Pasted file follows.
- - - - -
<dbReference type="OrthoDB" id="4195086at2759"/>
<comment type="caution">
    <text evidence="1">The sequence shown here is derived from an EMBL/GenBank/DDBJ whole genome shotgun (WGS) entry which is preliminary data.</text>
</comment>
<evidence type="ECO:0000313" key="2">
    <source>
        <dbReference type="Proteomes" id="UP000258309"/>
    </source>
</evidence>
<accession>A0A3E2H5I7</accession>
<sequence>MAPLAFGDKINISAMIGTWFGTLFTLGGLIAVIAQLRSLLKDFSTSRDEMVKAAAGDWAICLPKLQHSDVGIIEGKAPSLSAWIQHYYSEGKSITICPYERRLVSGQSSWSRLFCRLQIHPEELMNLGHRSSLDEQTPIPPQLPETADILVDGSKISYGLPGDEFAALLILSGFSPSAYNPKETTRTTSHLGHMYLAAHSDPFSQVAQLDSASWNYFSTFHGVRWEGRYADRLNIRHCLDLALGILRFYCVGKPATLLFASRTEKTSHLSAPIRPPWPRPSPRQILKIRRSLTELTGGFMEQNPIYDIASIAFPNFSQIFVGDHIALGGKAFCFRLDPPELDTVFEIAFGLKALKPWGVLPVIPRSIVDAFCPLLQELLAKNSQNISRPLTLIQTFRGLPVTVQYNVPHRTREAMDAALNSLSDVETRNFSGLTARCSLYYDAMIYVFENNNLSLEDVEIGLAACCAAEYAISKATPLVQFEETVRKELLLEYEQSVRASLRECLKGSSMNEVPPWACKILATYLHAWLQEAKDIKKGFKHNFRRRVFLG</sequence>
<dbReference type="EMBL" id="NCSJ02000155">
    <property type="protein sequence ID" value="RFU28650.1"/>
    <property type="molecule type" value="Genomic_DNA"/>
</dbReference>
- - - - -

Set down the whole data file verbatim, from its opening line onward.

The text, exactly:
<dbReference type="OrthoDB" id="4195086at2759"/>
<comment type="caution">
    <text evidence="1">The sequence shown here is derived from an EMBL/GenBank/DDBJ whole genome shotgun (WGS) entry which is preliminary data.</text>
</comment>
<evidence type="ECO:0000313" key="2">
    <source>
        <dbReference type="Proteomes" id="UP000258309"/>
    </source>
</evidence>
<accession>A0A3E2H5I7</accession>
<sequence>MAPLAFGDKINISAMIGTWFGTLFTLGGLIAVIAQLRSLLKDFSTSRDEMVKAAAGDWAICLPKLQHSDVGIIEGKAPSLSAWIQHYYSEGKSITICPYERRLVSGQSSWSRLFCRLQIHPEELMNLGHRSSLDEQTPIPPQLPETADILVDGSKISYGLPGDEFAALLILSGFSPSAYNPKETTRTTSHLGHMYLAAHSDPFSQVAQLDSASWNYFSTFHGVRWEGRYADRLNIRHCLDLALGILRFYCVGKPATLLFASRTEKTSHLSAPIRPPWPRPSPRQILKIRRSLTELTGGFMEQNPIYDIASIAFPNFSQIFVGDHIALGGKAFCFRLDPPELDTVFEIAFGLKALKPWGVLPVIPRSIVDAFCPLLQELLAKNSQNISRPLTLIQTFRGLPVTVQYNVPHRTREAMDAALNSLSDVETRNFSGLTARCSLYYDAMIYVFENNNLSLEDVEIGLAACCAAEYAISKATPLVQFEETVRKELLLEYEQSVRASLRECLKGSSMNEVPPWACKILATYLHAWLQEAKDIKKGFKHNFRRRVFLG</sequence>
<dbReference type="EMBL" id="NCSJ02000155">
    <property type="protein sequence ID" value="RFU28650.1"/>
    <property type="molecule type" value="Genomic_DNA"/>
</dbReference>